Most check rides start with a cross country. Why is it that the majority of applicants fail to set up and use their GPS (or other Navigation equipment) for that cross country?
My advice, do what you would do in real life. If you normally fly using that GPS, then use it for the check ride. Don't start yourself off with a disadvantage! If the examiner needs to see you navigate without it, he/she will fail it at some point.
I love all the new gadgets we have available to us. I recently added dual Garmin G5's and the G500 autopilot to my 182. Combined with ADSB In and Out, I now have traffic and various forms of weather products. Even if you're not flying a nicely equipped airplane, you can have the same features with Foreflight, WingX Pro, Garmin Pilot and some sort of ADSB receiver. All of this stuff is supposed to enhance situational awareness and safety. For the most part, it does but it can have a real negative effect on safety as well. People much smarter than me have written books on the subject. I would like to cover a couple of items that have played a major issue during check rides.
The first issue is not knowing how to use those gadgets. Lets take Foreflight or Garmin Pilot for example. Do you know where to find Hot Spots or how to determine the the altitudes of an MOA, Restricted or Prohibited Area? How did that App figure out that ground speed? Did you input that data for your airplane or did you select the basic (generic) profile? What power setting will achieve that TAS?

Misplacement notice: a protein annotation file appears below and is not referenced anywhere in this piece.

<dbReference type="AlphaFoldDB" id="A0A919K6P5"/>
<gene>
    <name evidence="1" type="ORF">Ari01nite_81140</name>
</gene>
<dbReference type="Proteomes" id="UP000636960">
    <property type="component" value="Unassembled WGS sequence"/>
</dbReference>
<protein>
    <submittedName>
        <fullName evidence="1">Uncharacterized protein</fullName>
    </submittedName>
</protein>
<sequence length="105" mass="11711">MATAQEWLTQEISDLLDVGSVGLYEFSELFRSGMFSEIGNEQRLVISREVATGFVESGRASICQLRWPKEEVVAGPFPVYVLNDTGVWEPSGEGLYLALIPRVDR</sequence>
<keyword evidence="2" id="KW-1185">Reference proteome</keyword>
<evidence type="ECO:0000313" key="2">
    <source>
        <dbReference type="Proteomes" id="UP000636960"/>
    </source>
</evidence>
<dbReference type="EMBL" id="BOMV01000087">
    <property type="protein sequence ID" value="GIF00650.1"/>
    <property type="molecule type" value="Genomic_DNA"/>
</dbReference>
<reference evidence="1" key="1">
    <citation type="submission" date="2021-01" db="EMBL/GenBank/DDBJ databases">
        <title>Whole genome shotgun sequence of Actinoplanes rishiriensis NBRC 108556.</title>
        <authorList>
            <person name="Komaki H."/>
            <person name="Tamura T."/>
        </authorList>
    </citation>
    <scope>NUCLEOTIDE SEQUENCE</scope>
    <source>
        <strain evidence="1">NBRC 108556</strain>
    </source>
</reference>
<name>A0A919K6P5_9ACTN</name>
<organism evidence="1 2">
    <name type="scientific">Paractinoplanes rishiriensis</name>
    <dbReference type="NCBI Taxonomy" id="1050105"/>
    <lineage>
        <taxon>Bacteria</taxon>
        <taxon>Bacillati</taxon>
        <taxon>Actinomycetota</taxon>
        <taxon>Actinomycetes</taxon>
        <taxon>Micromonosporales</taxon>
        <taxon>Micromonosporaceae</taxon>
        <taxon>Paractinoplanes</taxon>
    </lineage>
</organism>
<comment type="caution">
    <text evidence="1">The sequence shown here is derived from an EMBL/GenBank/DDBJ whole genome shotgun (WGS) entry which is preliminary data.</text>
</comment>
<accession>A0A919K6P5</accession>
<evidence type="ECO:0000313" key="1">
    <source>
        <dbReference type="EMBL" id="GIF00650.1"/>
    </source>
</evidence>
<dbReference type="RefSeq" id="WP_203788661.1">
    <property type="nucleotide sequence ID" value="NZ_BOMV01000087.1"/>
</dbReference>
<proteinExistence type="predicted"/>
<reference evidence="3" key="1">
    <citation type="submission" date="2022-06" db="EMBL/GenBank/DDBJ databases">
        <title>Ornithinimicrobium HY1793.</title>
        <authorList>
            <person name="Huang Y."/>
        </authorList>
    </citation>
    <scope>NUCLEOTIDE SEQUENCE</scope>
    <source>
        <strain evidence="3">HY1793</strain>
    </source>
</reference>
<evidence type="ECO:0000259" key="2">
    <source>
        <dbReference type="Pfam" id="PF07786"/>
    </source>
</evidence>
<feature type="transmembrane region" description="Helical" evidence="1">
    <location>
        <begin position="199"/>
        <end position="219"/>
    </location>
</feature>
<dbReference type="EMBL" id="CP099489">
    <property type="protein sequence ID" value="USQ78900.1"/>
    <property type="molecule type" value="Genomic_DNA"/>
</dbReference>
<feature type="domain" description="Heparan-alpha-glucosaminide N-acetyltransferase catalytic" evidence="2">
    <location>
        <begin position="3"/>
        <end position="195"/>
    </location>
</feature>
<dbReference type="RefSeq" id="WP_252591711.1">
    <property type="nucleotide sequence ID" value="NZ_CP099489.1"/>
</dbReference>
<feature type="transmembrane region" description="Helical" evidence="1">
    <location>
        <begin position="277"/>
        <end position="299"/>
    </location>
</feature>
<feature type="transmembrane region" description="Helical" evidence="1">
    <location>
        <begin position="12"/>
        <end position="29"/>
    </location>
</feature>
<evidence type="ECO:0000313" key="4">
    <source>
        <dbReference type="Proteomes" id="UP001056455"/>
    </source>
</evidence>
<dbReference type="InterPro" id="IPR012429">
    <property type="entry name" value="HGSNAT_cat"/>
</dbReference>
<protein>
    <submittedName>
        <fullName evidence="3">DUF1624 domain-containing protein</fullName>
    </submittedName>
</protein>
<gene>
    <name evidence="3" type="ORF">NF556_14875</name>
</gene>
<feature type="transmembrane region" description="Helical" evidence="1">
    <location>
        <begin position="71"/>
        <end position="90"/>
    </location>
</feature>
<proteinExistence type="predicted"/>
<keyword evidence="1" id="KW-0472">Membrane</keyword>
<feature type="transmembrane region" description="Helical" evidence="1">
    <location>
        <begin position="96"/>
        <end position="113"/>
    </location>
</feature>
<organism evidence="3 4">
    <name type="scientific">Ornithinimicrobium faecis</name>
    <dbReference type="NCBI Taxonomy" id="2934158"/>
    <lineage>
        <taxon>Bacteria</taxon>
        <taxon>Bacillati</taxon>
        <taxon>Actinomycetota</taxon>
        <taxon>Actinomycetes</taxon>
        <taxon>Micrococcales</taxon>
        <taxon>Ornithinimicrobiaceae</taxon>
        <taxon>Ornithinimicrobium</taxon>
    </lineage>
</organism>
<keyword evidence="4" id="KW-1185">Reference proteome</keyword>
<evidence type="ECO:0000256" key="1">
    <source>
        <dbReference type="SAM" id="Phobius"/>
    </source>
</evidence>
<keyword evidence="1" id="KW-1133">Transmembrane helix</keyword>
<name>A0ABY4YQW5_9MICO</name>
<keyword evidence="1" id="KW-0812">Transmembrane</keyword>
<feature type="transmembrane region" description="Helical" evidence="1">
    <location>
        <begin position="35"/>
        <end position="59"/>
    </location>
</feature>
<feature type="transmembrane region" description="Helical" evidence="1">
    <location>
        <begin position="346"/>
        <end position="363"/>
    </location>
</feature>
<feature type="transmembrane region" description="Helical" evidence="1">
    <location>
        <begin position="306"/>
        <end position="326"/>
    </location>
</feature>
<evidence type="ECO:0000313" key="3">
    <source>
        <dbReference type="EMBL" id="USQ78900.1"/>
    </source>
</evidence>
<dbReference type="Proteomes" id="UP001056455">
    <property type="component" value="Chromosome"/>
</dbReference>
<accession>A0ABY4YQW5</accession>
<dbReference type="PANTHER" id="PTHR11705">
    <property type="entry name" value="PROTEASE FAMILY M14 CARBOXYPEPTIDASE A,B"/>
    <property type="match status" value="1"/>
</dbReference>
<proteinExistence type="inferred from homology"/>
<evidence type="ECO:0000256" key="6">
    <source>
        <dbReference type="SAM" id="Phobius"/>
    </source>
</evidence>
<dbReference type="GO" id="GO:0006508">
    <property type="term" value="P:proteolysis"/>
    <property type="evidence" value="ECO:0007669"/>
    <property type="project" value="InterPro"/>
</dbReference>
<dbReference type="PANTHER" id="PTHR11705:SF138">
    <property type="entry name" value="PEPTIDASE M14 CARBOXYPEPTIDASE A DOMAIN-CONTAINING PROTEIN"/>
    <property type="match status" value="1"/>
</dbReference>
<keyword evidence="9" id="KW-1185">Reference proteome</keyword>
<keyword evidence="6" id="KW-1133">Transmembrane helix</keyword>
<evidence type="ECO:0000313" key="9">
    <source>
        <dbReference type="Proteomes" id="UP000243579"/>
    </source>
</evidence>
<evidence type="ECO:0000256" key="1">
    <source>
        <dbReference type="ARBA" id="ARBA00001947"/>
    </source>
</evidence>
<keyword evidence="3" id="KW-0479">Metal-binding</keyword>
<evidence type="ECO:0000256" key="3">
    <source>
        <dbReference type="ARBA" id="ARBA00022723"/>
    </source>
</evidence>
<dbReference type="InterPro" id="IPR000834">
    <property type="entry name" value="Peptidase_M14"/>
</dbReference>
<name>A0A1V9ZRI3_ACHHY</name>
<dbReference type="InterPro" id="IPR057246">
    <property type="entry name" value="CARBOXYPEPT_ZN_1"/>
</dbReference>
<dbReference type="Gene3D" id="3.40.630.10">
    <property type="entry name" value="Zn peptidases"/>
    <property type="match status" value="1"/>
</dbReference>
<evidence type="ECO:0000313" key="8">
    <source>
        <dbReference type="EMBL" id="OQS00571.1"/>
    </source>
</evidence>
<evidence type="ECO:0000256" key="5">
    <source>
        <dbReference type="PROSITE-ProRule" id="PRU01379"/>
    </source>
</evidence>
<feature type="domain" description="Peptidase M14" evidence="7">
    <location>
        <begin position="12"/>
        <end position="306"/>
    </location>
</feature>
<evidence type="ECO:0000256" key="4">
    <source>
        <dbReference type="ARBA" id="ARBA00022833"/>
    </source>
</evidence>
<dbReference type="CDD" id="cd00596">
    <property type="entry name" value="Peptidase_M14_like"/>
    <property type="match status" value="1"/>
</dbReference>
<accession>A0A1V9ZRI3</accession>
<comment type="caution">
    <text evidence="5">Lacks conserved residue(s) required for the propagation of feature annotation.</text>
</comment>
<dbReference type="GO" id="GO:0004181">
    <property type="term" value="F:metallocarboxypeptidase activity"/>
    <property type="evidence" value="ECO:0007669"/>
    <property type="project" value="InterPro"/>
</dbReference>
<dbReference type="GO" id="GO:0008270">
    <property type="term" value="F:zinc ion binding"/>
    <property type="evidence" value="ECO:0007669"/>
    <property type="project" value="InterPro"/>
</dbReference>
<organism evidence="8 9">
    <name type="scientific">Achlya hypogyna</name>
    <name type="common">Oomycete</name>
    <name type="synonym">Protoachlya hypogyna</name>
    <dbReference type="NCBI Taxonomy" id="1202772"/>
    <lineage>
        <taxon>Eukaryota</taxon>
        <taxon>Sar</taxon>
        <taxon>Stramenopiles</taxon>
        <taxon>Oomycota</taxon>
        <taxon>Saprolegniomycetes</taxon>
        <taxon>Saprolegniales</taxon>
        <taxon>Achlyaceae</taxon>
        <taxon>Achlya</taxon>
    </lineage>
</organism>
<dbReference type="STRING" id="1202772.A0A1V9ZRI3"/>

Regarding the Airplane itself. How do you determine if the data bases are current on your GPS? In a twin engine airplane, can we use the autopilot with an engine inop? If you're a private pilot pilot, do you even know how to use the autopilot. Do you know what the failure modes are for your MFD, PFD and how they present themselves? Can you fix them in flight or are you stuck with the backup instruments?
Those are knowledge areas we should have tucked safely in our brain just in case a bad situation presents itself. Imagine being a newly minted private pilot in an inadvertent IMC situation and not knowing how to use that autopilot.
The second issue that crops up is fixation on the equipment and not flying the airplane. Put yourself cruising along at 3500 feet when the engine suddenly runs rough or fails. What's the first thing you do? Is it go to Foreflight, go to Maps, then settings and then select "Glide Advisor" to On? Or is it select Nearest on the Garmin 430? I would certainly hope NOT! First and foremost, Fly the freaking Aircraft!
I've recently had a couple of private pilot applicants do just as described in the previous paragraph. While they focused their attention elsewhere, they failed to establish and maintain Best Glide, select and glide to a landing area and failed to trouble shoot the problem until they where to low to safely land.
In the past there use to be a saying "Don't drop the airplane to fly the mike." Pilots would get so involved with talking with ATC they would stop flying the airplane. Now it seems that we are dropping the airplane to fly the iPad (or what ever fancy fancy equipment the pilot is fixated on).
Now before I have a flood of folks saying Chris doesn't want you using this or that, I'll say this; We need to have a healthy balance on knowing how to use our fancy equipment and flying the airplane. That fancy equipment should enhance our performance as a pilot and not be a distraction.